Gi-Wook Shin is the William J. Perry Professor of Contemporary Korea in Sociology; senior fellow at the Freeman Spogli Institute for International Studies; the director of the Walter H. Shorenstein Asia-Pacific Research Center since 2005; and the founding director of the Korea Program, all at Stanford University. As a historical-comparative and political sociologist, his research has concentrated on social movements, nationalism, development, democracy, and international relations.
Shin is the author/editor of twenty-five books and numerous articles. His recent books include Korean Democracy in Crisis: The Threat of Illiberalism, Populism, and Polarization (2022); The North Korean Conundrum: Balancing Human Rights and Nuclear Security (2021); Demographics and Innovation in the Asia-Pacific (2021); Shifting Gears in Innovation Policy from Asia (2020); Strategic, Policy and Social Innovation for a Post-Industrial Korea: Beyond the Miracle (2018); Superficial Korea (2017); Divergent Memories: Opinion Leaders and the Asia-Pacific War (2016); Global Talent: Skilled Labor as Social Capital in Korea (2015); Criminality, Collaboration, and Reconciliation: Europe and Asia Confronts the Memory of World War II (2014); New Challenges for Maturing Democracies in Korea and Taiwan (2014); Asia’s Middle Powers? (2013); Troubled Transition: North Korea's Politics, Economy, and External Relations (2013); History Textbooks and the Wars in Asia: Divided Memories (2011); South Korean Social Movements: From Democracy to Civil Society (2011); One Alliance, Two Lenses: U.S.-Korea Relations in a New Era (2010); Cross Currents: Regionalism and Nationalism in Northeast Asia (2007); Rethinking Historical Injustice and Reconciliation in Northeast Asia (2006); and Ethnic Nationalism in Korea: Genealogy, Politics, and Legacy (2006). Due to the wide popularity of his publications, many have been translated and distributed to Korean audiences. His articles have appeared in academic journals including American Journal of Sociology, Comparative Studies in Society and History, Political Science Quarterly, International Sociology, Nations and Nationalism, Pacific Affairs, Asian Survey, and Journal of Democracy.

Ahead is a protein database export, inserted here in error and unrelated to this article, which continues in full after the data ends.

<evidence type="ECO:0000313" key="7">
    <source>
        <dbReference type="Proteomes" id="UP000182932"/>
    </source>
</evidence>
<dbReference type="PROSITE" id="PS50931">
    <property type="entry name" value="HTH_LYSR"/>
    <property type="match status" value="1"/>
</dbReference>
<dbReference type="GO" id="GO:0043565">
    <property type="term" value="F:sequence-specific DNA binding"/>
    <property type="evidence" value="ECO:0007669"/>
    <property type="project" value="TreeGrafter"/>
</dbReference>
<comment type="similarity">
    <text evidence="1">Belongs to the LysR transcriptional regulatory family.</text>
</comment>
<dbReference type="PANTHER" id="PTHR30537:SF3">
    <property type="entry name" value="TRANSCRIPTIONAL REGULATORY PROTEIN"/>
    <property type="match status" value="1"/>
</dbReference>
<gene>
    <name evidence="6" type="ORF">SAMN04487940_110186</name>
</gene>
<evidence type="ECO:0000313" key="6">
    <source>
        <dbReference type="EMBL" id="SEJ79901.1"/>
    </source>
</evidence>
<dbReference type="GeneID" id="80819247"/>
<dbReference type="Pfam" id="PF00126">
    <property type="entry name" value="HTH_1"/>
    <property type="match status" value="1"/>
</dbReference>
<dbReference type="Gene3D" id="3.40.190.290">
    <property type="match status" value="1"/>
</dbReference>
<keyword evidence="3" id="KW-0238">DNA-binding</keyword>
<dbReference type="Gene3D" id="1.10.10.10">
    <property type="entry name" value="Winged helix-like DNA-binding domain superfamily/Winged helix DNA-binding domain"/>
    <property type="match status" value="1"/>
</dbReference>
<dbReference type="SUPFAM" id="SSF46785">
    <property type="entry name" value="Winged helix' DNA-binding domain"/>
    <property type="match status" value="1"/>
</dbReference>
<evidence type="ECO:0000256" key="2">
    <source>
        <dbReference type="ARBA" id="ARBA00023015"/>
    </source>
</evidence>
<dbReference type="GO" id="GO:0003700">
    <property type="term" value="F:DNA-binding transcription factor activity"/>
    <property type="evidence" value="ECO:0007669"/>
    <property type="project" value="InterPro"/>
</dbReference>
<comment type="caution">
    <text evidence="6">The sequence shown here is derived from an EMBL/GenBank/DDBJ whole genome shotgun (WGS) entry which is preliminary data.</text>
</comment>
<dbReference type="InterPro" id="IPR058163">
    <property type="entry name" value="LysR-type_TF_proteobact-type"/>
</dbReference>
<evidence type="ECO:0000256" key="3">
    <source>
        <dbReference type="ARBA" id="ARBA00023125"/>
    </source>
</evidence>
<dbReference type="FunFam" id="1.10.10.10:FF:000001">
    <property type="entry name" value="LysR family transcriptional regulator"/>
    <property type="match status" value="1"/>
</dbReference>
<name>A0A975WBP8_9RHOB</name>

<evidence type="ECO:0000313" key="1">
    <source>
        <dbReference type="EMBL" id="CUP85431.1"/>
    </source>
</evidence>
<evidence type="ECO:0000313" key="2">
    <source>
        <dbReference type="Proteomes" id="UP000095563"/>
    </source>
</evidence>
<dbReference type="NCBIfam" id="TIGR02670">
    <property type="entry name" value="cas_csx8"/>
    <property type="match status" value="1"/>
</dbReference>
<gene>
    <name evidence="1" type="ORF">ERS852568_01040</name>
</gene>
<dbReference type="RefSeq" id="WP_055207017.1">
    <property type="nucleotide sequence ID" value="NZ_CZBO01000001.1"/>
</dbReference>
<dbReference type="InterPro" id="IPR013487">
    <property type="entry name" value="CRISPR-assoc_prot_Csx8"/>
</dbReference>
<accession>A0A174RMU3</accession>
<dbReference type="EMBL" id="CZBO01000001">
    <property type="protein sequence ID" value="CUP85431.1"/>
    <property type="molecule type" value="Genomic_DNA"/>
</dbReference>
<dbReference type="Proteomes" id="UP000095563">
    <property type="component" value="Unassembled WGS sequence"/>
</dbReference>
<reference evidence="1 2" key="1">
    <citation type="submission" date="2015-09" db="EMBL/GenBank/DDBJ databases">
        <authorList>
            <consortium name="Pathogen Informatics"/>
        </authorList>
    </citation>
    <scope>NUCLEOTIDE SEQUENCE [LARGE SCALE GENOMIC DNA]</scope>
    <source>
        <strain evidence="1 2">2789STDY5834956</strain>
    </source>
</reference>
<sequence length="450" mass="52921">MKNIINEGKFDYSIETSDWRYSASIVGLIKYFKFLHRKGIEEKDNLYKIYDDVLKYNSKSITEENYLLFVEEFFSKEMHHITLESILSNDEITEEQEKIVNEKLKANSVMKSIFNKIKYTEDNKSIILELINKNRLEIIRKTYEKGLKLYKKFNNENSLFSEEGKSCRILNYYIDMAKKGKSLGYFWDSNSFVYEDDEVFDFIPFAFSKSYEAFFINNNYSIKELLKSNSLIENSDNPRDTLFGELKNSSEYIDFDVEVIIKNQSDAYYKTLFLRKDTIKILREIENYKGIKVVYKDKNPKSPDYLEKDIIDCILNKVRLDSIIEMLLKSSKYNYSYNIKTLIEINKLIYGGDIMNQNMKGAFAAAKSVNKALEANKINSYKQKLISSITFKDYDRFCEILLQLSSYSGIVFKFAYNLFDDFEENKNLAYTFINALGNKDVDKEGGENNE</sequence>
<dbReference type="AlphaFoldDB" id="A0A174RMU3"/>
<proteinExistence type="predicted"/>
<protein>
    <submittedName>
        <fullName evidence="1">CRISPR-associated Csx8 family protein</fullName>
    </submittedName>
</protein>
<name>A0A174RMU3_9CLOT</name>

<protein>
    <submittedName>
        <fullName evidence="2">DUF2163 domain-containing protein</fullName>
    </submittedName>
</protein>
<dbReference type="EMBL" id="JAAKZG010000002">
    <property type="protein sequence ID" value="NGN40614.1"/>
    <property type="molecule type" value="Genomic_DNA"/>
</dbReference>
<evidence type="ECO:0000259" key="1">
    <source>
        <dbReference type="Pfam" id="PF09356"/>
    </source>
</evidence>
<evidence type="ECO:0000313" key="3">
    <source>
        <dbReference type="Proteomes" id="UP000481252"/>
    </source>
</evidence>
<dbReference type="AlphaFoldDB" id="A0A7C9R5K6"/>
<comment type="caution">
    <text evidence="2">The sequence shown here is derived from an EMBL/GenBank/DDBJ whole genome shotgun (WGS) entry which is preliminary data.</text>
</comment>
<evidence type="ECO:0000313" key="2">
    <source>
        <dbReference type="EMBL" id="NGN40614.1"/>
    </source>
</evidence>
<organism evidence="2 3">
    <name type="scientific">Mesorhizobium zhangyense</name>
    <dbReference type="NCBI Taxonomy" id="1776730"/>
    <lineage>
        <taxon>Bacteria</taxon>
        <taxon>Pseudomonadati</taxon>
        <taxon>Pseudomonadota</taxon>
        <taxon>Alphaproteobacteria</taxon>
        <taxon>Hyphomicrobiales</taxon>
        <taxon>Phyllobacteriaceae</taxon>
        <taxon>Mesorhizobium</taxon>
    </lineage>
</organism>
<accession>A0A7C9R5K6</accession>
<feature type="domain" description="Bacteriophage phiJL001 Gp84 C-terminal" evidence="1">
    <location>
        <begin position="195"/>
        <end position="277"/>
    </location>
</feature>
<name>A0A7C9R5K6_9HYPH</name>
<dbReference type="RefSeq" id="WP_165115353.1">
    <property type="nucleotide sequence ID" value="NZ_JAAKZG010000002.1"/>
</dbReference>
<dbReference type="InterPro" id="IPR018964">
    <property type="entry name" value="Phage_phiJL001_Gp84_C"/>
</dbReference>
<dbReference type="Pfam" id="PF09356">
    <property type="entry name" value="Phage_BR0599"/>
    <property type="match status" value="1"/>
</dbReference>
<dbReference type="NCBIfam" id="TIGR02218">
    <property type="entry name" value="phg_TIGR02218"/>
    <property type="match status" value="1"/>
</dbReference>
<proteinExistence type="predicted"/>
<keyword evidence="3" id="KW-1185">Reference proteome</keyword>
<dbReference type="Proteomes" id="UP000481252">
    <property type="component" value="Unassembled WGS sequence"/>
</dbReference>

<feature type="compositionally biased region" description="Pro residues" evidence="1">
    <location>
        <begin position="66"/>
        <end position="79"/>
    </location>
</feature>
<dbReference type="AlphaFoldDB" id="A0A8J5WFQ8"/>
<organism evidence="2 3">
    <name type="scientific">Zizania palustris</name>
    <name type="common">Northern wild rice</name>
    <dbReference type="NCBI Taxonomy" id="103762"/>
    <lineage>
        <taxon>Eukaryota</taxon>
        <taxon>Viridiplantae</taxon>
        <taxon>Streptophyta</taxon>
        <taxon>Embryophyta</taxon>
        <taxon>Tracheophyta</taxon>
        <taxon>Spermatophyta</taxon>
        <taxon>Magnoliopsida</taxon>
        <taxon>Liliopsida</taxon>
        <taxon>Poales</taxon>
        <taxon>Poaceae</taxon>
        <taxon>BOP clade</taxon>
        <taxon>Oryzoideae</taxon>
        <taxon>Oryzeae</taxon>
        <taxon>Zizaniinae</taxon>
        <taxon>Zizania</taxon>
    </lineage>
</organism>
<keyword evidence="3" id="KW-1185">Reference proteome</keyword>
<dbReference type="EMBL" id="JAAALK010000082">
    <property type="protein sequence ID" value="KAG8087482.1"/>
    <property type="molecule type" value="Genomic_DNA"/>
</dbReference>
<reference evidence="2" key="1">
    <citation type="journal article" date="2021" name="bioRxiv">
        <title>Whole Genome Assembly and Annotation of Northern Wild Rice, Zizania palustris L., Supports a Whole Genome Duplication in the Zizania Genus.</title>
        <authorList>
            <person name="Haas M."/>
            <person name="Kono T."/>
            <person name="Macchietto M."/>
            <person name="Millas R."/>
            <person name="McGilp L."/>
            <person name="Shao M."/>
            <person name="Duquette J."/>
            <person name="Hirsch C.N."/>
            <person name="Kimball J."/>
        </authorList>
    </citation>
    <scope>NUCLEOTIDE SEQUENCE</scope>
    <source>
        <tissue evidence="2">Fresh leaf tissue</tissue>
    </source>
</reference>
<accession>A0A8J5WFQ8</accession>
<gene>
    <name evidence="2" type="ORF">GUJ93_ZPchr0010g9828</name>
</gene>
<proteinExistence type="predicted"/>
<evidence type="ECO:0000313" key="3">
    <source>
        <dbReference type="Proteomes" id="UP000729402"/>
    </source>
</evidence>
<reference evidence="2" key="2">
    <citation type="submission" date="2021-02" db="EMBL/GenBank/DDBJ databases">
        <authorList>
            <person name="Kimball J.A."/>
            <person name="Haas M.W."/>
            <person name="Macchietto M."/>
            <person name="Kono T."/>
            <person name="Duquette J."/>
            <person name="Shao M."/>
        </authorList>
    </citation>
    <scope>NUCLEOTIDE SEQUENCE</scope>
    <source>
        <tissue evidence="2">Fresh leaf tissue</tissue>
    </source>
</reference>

Shin is currently writing two books– Next Korea (in Korean and English) and Talent Giants in the Asia-Pacific Century. The former is based on his monthly columns published in Shindonga, Korea’s oldest monthly magazine, that addressed main challenges and solutions for Korea’s future. The latter is a comparative study of talent strategies of Japan, Australia, China, and India that were instrumental to their rise. In Summer 2023, Shin will launch the Stanford Next Asia Policy Lab (SNAPL) which is a new initiative committed to addressing emergent social, cultural, economic, and political challenges in Asia. Across four research themes– “Talent Flows and Development,” “Nationalism and Racism,” “U.S.-Asia Relations,” and “Democratic Crisis and Reform”–the lab will bring scholars on Asia to produce interdisciplinary, problem-oriented, policy-relevant, and comparative studies and publications.
Shin is not only the recipient of numerous grants and fellowships, but also continues to actively raise funds for Korean/Asian studies at Stanford. He gives frequent lectures and seminars on topics ranging from Korean nationalism and politics to Korea's foreign relations and historical reconciliation in Northeast Asia and to talent strategies. He serves on councils and advisory boards in the United States and South Korea and promotes policy dialogue between the two allies. He regularly writes op-eds and gives interviews to the media in both Korean and English.
Before coming to Stanford in 2001, Shin taught at the University of Iowa (1991-94) and the University of California, Los Angeles (1994-2001). After receiving his BA from Yonsei University in Korea, he was awarded his MA and PhD from the University of Washington in 1991.